Significance

Joining Wolfgang Amadeus Mozart’s Mozart, Wolfgang Amadeus [p]Mozart, Wolfgang Amadeus;opera music Le nozze di Figaro (1786; The Marriage of Figaro) as the other supreme Beaumarchais Beaumarchais, Pierre-Augustin Caron de operafication, Rossini’s The Barber of Seville did not deter at least eight other composers from trying their hand at adaptations of the play. Nevertheless, through the years when all of Rossini’s other operas fell into neglect, The Barber of Seville retained its endless popularity and kept the composer’s reputation alive, making possibile its later redemption. The Barber of Seville remains a staple of the opera repertoire.

Further Reading
  • citation-type="booksimple"

    xlink:type="simple">Gossett, Philip. “Rossini.” In The New Grove Dictionary of Music and Musicians. 2d ed. Vol. 21, edited by Stanlie Sadie. New York: Grove Press, 2001. Detailed article with extensive bibliography.
  • citation-type="booksimple"

    xlink:type="simple">John, Nicholas, ed.“The Barber of Seville” and “Moses.” London: John Calder, 1985. Introductory essays with full libretto.
  • citation-type="booksimple"

    xlink:type="simple">Kendall, Alan. Gioacchino Rossini: The Reluctant Hero. London: Victor Gollancz, 1992. Particularly strong analysis of Rossini’s personality.
  • citation-type="booksimple"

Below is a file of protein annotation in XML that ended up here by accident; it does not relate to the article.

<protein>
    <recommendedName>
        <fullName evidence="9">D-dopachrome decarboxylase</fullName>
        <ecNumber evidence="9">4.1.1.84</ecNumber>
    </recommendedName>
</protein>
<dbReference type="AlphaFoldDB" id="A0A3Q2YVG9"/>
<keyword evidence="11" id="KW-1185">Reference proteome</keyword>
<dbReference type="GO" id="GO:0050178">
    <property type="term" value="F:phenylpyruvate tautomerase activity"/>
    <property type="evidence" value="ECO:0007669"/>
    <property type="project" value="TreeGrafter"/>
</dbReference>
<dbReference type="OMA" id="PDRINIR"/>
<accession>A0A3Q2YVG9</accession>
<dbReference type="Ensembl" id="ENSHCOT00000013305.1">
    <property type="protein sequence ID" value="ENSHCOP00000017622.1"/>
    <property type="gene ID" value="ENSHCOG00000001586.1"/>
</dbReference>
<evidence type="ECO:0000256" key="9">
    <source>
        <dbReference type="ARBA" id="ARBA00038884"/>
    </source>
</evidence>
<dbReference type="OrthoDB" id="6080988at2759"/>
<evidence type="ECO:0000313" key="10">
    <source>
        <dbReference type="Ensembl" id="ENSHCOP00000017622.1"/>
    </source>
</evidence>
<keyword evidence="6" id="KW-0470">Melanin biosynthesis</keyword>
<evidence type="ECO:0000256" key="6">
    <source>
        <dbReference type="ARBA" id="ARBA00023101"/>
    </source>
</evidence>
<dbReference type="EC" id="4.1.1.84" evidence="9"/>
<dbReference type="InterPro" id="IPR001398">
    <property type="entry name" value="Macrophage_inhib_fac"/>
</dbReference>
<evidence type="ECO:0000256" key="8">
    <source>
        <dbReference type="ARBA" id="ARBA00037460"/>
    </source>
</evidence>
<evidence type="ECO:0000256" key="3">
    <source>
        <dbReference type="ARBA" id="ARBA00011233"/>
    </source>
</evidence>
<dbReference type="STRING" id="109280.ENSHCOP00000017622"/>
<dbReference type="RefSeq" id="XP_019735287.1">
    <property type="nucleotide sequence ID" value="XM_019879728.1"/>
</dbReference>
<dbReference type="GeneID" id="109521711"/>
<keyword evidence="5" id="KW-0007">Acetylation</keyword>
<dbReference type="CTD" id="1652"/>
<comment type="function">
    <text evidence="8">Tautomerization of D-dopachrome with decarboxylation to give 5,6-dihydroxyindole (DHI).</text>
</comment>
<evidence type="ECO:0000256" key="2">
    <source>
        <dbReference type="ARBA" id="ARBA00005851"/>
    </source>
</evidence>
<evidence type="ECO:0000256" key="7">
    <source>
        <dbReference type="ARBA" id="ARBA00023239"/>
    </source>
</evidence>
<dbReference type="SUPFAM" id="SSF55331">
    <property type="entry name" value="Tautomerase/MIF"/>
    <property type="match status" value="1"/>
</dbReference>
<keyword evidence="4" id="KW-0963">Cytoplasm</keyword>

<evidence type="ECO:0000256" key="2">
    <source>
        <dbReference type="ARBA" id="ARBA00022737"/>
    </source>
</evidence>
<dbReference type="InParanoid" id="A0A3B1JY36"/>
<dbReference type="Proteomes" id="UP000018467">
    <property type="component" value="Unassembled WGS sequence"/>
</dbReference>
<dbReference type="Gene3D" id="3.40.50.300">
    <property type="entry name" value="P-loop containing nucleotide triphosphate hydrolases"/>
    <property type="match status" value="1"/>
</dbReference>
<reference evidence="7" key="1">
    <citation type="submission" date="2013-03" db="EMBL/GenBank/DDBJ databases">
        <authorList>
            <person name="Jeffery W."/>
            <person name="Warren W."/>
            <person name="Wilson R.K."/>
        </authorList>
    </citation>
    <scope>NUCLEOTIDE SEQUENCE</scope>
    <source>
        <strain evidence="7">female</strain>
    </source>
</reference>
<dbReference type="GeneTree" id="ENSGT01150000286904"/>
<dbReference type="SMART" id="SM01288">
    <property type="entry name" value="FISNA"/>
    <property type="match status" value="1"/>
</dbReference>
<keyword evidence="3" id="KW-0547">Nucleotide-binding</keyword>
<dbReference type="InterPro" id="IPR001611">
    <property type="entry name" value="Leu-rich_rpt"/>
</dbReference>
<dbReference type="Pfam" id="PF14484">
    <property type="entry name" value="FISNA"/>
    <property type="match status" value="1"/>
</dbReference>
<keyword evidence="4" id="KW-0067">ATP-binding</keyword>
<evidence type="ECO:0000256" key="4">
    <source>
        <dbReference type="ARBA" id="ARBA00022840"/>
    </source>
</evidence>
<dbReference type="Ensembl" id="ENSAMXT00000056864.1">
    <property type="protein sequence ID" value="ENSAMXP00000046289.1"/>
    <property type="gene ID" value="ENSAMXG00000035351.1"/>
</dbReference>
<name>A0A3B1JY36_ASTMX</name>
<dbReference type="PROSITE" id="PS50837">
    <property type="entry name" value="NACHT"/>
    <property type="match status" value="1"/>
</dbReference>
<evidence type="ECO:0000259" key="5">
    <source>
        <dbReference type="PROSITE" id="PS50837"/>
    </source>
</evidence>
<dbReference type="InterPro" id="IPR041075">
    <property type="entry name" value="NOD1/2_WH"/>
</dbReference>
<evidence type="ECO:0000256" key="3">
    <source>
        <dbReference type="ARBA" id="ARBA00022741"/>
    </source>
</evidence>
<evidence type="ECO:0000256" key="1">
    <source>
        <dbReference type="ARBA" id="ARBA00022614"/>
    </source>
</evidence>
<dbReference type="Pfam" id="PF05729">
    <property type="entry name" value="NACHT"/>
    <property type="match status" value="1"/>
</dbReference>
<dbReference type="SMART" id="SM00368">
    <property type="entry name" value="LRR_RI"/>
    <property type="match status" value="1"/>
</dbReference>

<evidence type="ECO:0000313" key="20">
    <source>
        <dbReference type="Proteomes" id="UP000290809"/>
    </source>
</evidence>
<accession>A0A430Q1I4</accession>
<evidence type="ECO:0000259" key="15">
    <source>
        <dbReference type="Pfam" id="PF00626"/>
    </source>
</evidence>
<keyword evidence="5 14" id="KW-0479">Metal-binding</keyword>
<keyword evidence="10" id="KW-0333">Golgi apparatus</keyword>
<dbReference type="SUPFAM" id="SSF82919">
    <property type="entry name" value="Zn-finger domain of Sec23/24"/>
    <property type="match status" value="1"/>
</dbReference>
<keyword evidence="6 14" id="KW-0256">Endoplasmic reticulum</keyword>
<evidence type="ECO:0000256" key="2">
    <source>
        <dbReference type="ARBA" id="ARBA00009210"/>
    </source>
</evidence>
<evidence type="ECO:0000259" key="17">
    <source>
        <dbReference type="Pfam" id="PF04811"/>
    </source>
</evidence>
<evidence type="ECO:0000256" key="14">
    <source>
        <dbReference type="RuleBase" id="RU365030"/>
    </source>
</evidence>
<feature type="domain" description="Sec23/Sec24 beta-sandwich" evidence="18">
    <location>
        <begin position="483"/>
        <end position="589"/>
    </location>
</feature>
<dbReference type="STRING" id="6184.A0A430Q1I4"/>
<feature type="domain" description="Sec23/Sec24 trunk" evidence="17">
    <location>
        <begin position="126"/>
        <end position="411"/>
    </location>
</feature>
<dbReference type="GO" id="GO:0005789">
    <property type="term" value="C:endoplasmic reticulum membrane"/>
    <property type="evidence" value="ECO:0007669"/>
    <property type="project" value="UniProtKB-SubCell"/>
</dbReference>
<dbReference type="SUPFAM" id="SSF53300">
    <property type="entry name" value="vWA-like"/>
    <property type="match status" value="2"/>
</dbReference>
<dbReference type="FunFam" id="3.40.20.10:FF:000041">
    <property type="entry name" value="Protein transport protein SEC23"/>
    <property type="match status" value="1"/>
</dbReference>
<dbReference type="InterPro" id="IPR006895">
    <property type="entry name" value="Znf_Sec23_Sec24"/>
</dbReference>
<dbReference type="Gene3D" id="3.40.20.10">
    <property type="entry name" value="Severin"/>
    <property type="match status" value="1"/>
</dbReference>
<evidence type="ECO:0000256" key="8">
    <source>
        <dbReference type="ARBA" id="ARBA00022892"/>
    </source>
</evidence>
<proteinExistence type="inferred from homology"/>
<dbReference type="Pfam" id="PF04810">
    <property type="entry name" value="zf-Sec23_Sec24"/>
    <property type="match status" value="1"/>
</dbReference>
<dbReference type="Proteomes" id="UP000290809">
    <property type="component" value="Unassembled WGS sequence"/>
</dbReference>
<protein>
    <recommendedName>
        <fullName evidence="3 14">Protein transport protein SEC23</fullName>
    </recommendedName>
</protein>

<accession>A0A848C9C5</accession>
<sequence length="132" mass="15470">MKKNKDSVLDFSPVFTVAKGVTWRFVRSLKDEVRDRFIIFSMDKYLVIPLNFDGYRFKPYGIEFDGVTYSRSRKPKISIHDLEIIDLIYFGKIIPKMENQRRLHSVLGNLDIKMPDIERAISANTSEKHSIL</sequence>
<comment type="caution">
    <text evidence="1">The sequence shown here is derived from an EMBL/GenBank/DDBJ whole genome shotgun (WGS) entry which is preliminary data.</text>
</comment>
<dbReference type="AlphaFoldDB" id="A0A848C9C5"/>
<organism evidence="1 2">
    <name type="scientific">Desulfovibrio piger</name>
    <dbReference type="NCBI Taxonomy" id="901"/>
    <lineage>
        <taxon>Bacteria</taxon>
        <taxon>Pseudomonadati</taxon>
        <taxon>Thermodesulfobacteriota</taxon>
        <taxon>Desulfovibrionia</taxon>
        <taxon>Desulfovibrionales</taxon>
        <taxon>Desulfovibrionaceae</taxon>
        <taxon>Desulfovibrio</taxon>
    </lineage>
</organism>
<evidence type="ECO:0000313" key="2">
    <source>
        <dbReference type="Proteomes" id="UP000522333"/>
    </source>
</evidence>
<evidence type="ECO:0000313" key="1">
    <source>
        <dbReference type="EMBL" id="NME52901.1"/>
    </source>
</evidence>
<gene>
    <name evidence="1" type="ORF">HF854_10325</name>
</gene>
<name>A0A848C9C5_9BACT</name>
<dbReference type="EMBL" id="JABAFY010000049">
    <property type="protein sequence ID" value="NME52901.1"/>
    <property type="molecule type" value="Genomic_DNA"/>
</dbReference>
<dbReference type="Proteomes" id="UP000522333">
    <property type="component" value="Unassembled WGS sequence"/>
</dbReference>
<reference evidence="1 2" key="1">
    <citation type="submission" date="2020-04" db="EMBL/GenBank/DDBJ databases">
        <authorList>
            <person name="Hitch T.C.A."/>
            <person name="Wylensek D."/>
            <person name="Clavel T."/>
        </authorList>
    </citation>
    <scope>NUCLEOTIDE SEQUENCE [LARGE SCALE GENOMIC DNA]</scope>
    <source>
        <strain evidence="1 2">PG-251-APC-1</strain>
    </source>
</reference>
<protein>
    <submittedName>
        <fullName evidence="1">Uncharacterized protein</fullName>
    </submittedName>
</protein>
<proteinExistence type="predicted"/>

xlink:type="simple">Osborne, Richard. Rossini. Boston: Northeastern University Press, 1986. Concise biography and listener’s guide to the operas.
  • citation-type="booksimple"

    xlink:type="simple">Robinson, Paul. “Enlightenment and Reaction.” In Opera and Ideas: From Mozart to Strauss. New York: Harper & Row, 1985. Provocative comparison of Mozart’s and Rossini’s Figaros.
  • citation-type="booksimple"

    xlink:type="simple">Rosselli, John. The Opera Industry in Italy from Cimarosa to Verdi: The Role of the Impresario. New York: Cambridge University Press, 1984. Fascinating picture of opera as business in Rossini’s day.
  • citation-type="booksimple"

    xlink:type="simple">Stendhal. Life of Rossini. Translated by Richard N. Coe. Rev. ed. New York: Criterion Books, 1970. A pioneering biography, written in 1824 by the now famous novelist, a contemporaneous friend and admirer.
  • citation-type="booksimple"

    xlink:type="simple">Weinstock, Herbert. Rossini: A Biography. New York: Alfred Knopf, 1968. The most comprehensive and thorough study.